The instability of Cu(OH)BTA under both CORR and HER led us to posit that the strongly alkaline environment (i.e., elevated local pH >> 14) locally formed during either CORR or HER might deteriorate the stability of Cu(OH)BTA. This high local pH, by contrast, is not the case during CO2RR as CO2 reacts with OH—locally generated or in bulk—to form carbonate and thus lowers local pH. In fact, prior modeling and experimental studies point to a pH lower than 14 in flow cells with 1 M KOH electrolyte46,47. To test this hypothesis, we carried out CO2RR using 10 M KOH as the electrolyte and found similar decomposition of Cu(OH)BTA (Supplementary Fig. 26). These results collectively suggest that the CO2RR creates a suitable local environment that prevents the Cu(OH)BTA from being exposed to harsh alkaline environment and thus keeps the molecular structure stable.

We sought further to understand the reaction mechanism at a molecular level using DFT calculations. The optimized geometries showed that the neighboring two Cu sites with BTA defects have the most favorable energy profiles (Supplementary Fig. 33). The rate-determining step (RDS) along the CO2-to-C2+ path was calculated to be *CO hydrogenation by H2O to *CHO (Supplementary Figs. 34 and 35). This step on Cu(OH)BTA slab has an energy barrier of 0.87 V, which was 0.27 V lower than that on Cu(111) slab (Fig. 4a), in line with the experimentally observed higher C2+ selectivity over Cu(OH)BTA than that over Cu control. H/D KIE experiment using H2O and D2O as the electrolyte (i.e., proton source) showed a ratio of ethylene production rates (KH: KD) close to 2:1 (Fig. 4b), supporting a RDS involving the hydrogenation by H2O48,49,50. Post *CO hydrogenation, the *CHO favored energetically to couple with another *CO on the neighboring Cu site to form *OCCHO with a low energy barrier of 0.82 V for C–C coupling (Fig. 4c and Supplementary Figs. 36 and 37)51,52. Further hydrogenation of the *CHO by H2O, by contrast, encountered an unfavorable uphill energy barrier of 1.16 eV to form *OCH2, the key intermediate for the CH4 pathway (Supplementary Fig. 38).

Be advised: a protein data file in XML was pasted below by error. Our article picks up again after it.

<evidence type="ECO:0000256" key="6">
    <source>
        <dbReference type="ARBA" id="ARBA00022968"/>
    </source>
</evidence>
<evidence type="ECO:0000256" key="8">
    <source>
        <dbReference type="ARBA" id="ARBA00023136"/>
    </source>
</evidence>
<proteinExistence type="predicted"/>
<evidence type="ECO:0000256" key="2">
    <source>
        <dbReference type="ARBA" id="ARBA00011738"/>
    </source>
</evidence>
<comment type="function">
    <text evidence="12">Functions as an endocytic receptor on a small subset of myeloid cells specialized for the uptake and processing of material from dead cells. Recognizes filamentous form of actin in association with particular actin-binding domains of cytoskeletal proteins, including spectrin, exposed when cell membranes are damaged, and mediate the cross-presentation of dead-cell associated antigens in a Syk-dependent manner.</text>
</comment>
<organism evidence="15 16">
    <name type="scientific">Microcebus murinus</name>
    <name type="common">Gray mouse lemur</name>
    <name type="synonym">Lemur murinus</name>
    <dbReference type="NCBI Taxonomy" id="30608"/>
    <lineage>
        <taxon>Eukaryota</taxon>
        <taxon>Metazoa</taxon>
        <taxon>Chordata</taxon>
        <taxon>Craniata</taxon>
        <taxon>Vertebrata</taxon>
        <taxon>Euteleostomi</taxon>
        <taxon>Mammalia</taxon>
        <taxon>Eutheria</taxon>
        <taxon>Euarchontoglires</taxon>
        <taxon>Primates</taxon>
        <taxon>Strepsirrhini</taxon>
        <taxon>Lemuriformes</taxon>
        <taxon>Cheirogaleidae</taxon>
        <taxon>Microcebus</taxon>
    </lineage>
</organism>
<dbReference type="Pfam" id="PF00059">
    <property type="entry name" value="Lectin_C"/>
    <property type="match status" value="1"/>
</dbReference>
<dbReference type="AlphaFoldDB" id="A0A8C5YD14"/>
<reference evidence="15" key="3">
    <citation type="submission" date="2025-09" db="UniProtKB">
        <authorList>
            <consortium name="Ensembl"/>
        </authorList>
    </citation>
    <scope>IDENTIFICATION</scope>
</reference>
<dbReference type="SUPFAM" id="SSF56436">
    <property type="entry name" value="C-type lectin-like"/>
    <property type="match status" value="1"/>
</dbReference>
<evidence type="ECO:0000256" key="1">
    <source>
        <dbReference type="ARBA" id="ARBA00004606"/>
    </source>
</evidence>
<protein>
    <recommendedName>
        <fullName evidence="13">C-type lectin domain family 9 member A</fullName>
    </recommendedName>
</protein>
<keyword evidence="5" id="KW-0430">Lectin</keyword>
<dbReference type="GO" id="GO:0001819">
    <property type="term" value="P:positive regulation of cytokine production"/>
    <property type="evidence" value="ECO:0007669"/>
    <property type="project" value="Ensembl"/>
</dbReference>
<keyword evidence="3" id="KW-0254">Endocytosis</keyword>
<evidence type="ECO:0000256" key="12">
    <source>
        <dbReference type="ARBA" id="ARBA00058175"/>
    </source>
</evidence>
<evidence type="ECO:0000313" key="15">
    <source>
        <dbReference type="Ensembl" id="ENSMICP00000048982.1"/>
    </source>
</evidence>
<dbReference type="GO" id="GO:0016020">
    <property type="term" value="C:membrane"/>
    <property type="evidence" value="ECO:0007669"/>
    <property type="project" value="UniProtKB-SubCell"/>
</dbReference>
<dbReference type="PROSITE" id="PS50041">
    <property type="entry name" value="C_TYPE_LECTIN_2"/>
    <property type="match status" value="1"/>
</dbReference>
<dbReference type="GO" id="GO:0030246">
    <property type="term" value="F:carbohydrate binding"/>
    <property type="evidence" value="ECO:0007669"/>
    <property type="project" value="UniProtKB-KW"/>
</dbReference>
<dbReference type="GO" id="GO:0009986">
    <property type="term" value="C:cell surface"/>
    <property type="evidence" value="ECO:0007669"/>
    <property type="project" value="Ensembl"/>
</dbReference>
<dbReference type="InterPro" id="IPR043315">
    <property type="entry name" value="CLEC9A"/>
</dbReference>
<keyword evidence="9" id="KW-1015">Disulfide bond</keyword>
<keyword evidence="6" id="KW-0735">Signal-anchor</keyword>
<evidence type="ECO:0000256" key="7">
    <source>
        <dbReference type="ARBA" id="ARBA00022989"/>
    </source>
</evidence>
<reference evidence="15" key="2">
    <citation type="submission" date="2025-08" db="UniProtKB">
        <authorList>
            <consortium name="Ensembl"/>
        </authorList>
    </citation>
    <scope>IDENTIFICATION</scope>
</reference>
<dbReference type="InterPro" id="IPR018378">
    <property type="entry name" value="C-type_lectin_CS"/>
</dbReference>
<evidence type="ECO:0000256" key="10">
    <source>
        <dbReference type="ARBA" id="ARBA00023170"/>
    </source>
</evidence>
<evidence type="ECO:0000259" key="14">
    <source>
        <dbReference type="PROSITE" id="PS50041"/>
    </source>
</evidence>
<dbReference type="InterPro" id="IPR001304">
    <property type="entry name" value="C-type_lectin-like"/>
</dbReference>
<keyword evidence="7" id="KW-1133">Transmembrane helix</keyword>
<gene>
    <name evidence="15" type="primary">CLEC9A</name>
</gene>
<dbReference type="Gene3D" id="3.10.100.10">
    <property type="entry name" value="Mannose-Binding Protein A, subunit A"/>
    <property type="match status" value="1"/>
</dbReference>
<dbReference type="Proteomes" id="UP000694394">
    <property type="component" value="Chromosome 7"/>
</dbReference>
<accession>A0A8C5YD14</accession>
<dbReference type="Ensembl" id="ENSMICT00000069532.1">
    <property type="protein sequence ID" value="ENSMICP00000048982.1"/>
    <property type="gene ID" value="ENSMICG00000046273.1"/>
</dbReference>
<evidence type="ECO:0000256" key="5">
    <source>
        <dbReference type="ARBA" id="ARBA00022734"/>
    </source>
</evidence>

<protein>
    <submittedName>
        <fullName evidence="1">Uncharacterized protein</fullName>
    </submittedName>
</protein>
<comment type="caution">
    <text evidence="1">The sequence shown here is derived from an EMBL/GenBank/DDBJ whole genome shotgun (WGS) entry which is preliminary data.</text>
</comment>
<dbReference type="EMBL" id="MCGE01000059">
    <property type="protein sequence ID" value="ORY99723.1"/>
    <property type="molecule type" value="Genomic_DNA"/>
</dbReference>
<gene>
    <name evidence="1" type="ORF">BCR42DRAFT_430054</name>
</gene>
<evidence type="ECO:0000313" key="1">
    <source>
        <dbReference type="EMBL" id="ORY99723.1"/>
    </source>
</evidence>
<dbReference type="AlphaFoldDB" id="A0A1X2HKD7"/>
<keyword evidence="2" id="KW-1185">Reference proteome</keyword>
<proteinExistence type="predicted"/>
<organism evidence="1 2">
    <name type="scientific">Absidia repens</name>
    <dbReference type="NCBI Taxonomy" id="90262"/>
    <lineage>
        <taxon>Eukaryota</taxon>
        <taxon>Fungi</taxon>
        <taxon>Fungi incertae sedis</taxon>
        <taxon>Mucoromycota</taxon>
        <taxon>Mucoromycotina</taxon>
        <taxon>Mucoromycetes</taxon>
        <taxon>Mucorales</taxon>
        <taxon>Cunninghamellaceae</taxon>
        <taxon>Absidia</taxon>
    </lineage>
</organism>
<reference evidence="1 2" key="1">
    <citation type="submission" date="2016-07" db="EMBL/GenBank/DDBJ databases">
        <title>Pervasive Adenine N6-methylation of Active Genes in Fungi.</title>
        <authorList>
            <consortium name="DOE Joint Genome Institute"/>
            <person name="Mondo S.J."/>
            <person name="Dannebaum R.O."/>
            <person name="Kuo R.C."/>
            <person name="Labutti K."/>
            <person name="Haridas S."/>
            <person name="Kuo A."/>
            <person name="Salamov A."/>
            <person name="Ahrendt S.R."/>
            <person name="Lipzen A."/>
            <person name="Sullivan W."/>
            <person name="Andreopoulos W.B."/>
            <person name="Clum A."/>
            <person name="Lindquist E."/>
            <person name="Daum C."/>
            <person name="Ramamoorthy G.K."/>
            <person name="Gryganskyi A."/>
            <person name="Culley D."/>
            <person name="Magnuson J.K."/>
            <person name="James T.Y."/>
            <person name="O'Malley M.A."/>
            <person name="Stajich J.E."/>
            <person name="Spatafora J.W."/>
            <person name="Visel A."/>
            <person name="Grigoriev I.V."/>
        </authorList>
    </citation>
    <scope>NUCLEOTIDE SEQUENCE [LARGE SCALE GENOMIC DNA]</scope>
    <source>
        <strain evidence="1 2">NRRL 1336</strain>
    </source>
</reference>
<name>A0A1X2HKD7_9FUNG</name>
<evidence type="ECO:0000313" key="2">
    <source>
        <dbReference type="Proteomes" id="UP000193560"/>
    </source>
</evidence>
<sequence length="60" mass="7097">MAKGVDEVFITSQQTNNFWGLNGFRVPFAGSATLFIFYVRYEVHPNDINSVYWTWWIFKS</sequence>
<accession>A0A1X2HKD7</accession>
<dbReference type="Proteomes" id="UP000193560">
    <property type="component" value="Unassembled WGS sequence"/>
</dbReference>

Fig. 4: Investigation of Cu(OH)BTA stability under CO2RR.
figure 4

a Gibbs free energy diagram of hydrogenation of *CO on Cu(OH)BTA slab and Cu(111) slab. b KIE of H/D in CO2RR on Cu(OH)BTA under the potential range from −0.75 to −0.81 V. The error bars for ethylene KIE uncertainty represent one standard deviation based on three independent samples. c Gibbs free energy diagram of CO2RR to C2+ and CH4 pathway on Cu(OH)BTA slab. Inset figures: top-view geometries of intermediates (*CHO, *CHO + *CO, TSC-C, and *OCCHO) along CO2-to-C2+ pathway on Cu(OH)BTA slab.